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Portraits for NHS Heroes

Local Artists Thank the NHS

Esther Lafferty
Charlie Davies 4
Charlie Davies

Tom Croft is the man behind the #portraitsfornhsheroes movement, where local artists thank the NHS workers on the frontline during the Covid-19 pandemic.

The Oxfordshire Artweeks portrait painter’s vivid characterful oil portraits are rendered with strong brushstrokes, a departure from his classical training.

When the UK went into lockdown to flatten the curve of the coronavirus pandemic, Tom describes how he wasn’t concerned about the lockdown. “I am used to spending time working alone in my studio so assumed this wouldn’t be too much of a change to my normal routine, at least workwise,” he explains. “However, the news globally was totally relentless, bleak, scary and completely tragic. If we were lucky enough to make it through the physical threat/dangers the economic impact would be devastating for everyone. I was struggling to focus because painting seemed so pointless in the grand scheme of things and other artists seemed to be struggling in the same way.

“A good portrait is so much more than a representation of how a person looks,” he continues. “It should also give a sense of a person’s essence, and that essence lasts as a person ages, and portraits too often ‘live’ far longer than the subject themselves. So I asked myself, who should be immortalised today? Who really made a difference and stepped up in these dark days? The answer was clear: NHS workers.”

Tom posted on Instagram that he would be delighted to paint a free portrait for the first NHS key worker that got in touch, a nurse called Harriet, suggesting too that other portrait artists might like to do the same. He was overwhelmed with the immediate response and the idea has gathered speed worldwide. He now is asking everyone to post their portraits under the hashtag #portraitsfornhsheroes so they can all be seen online in a virtual exhibition to say thank you to the heroes of the NHS.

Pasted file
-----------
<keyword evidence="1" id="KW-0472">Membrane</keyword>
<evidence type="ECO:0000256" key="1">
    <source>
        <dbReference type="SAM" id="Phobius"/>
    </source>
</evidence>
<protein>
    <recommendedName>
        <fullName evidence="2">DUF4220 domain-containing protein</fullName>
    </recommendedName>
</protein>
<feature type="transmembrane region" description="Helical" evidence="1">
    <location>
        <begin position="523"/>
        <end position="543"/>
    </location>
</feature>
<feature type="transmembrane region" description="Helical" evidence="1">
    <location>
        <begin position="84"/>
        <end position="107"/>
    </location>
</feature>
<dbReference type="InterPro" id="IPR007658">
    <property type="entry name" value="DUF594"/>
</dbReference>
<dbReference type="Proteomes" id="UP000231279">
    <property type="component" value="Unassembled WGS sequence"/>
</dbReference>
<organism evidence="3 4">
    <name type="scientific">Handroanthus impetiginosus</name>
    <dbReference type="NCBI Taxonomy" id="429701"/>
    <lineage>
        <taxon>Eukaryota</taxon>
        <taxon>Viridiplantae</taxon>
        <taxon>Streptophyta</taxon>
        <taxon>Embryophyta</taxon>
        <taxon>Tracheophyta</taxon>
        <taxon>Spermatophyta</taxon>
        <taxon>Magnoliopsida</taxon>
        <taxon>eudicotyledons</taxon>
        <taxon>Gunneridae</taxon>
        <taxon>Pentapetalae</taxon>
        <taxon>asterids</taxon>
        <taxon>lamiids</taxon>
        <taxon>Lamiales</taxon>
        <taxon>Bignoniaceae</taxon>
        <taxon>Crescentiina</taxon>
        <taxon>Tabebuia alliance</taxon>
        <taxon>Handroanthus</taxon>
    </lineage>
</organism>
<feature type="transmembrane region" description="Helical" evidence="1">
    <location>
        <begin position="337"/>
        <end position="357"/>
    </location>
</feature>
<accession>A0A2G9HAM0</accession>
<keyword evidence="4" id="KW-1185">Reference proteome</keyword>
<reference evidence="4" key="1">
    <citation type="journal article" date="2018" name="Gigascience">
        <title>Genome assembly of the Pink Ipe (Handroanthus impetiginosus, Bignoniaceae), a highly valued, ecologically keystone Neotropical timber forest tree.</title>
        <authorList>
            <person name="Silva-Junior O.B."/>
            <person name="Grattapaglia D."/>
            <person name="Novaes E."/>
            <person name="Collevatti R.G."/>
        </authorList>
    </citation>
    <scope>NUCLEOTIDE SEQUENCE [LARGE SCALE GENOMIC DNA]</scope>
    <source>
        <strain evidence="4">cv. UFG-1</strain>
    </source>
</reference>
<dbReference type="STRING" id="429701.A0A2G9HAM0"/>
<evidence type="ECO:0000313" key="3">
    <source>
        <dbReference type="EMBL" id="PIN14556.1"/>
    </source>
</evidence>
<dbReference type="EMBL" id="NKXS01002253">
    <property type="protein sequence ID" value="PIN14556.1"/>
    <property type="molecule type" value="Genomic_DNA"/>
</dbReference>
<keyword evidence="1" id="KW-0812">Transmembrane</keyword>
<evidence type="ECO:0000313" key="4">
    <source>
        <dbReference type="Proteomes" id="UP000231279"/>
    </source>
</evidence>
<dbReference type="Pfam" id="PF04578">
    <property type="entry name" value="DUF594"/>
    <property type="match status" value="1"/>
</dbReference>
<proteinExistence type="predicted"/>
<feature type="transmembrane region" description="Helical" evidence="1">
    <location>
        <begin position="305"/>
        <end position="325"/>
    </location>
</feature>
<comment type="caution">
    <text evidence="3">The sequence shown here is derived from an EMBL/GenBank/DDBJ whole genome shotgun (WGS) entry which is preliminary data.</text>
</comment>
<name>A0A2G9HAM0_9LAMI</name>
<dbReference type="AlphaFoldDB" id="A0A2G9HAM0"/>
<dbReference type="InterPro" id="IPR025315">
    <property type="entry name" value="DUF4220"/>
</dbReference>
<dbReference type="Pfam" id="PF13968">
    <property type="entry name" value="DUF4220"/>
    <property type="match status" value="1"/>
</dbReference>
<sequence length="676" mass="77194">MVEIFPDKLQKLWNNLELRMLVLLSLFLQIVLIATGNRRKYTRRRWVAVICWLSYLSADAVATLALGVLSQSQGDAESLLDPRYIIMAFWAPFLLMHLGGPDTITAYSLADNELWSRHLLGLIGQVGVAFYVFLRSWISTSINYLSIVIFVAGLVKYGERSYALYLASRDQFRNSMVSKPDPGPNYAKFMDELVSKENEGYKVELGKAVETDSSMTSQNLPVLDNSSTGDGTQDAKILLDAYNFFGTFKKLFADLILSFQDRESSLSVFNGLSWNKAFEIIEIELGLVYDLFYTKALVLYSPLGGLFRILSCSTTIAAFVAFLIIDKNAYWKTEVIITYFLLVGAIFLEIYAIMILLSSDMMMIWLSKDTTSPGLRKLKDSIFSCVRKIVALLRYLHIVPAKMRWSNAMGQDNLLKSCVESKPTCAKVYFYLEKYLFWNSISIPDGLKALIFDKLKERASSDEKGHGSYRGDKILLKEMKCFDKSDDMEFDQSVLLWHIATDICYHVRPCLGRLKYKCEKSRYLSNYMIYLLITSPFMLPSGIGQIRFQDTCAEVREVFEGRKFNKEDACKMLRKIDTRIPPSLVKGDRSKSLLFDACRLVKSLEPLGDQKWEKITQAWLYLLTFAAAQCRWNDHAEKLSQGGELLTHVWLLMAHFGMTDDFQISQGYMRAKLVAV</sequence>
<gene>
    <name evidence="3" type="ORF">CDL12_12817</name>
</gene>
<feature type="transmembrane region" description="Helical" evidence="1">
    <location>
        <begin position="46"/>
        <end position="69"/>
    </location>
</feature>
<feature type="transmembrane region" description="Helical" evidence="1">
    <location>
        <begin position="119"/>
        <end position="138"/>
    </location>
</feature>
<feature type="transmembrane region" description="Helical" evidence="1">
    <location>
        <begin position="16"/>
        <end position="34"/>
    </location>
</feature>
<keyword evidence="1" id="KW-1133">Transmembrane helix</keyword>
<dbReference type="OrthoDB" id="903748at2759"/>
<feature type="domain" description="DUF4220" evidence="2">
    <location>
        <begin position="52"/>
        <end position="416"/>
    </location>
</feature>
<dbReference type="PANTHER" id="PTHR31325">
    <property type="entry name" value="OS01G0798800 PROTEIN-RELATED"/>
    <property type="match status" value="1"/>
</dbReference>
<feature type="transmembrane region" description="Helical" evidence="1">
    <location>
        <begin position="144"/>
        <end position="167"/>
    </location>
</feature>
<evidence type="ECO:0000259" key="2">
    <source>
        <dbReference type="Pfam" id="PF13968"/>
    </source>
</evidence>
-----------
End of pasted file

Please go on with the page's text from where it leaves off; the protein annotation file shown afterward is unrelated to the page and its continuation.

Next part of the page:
Tom Croft

Oxfordshire Artweeks artists have been keen to step to the easel and get involved. These include Didcot’s Charlie Davies; Oxford’s Kay Jamieson, Pip Shuckburgh from Bampton who has painted a ward sister from the JR and Bicester’s Barry Miller is producing a series of smaller oils of healthcare workers that are both documentary and emotional, capturing the dynamism and strength of the people wearing the uniform of the frontline.

Pip Shuckburgh

Katie Cannon from Watlington has painted a portrait which is pictured alongside a portrait of the same keyworker by her nine-year-old daughter. In another twist to make you smile, Eynsham ceramicist Alison Holmans has created her own piece, a quirky hare dressed in scrubs and mask whilst artist James Milroy’s latest painting is entitled Hearts of gold, a blue and gold pattern dedicated to all care workers.

Katie Cannon

Last but not least, Wheatley mosaicist Becky Paton unveiled her own #portraitsfornhsheroes in a live event at her Artweeks virtual exhibition. She has added a giant and colourful mosaic of a local NHS worker to her series of Warrior Women, whom she defines broadly as someone with great strength and fortitude, driven by fire and passion for what they do, a warrior in spirit. These range from Queen Elizabeth I to the British-American journalist and war correspondent Marie Colvin.

Becky Paton

“This is my meagre offering of thanks to all of the people playing a part fighting the pandemic,” she explains. “Tom matched me with the most wonderful, vibrant Spanish nurse Rocio, 33, who normally works in cardiac critical care at the JR in a ward that has now been converted in to a Covid-19 ward with double its normal capacity. She’s obviously super-busy at the moment so I have been working from photographs, and we have also chatted and texted so that I can really show her character in the mosaic. She’s full of life and loves the simple pleasures in life: a coffee with friends, walking in Shotover, travelling, dancing and singing. It’s a joyful portrait.”

Whilst most of the artists are recording the NHS heroes in their scrubs and masks, Becky was keen to look to the future and Rocio’s flowing locks and red-lipped smile are set in a rim of azure blues, stylised purple flowers and green leaves. “It’s called A Brighter New Tomorrow as I wanted to mark the present but also look to the future.”

All of these artists and hundreds more are taking place in the Oxfordshire Artweeks virtual festival, which runs until 25 May with daily art trails on a variety of themes including Celebrating Colour: A Rainbow of Hope on Thursday 7 May. #oxfordshireartweeks


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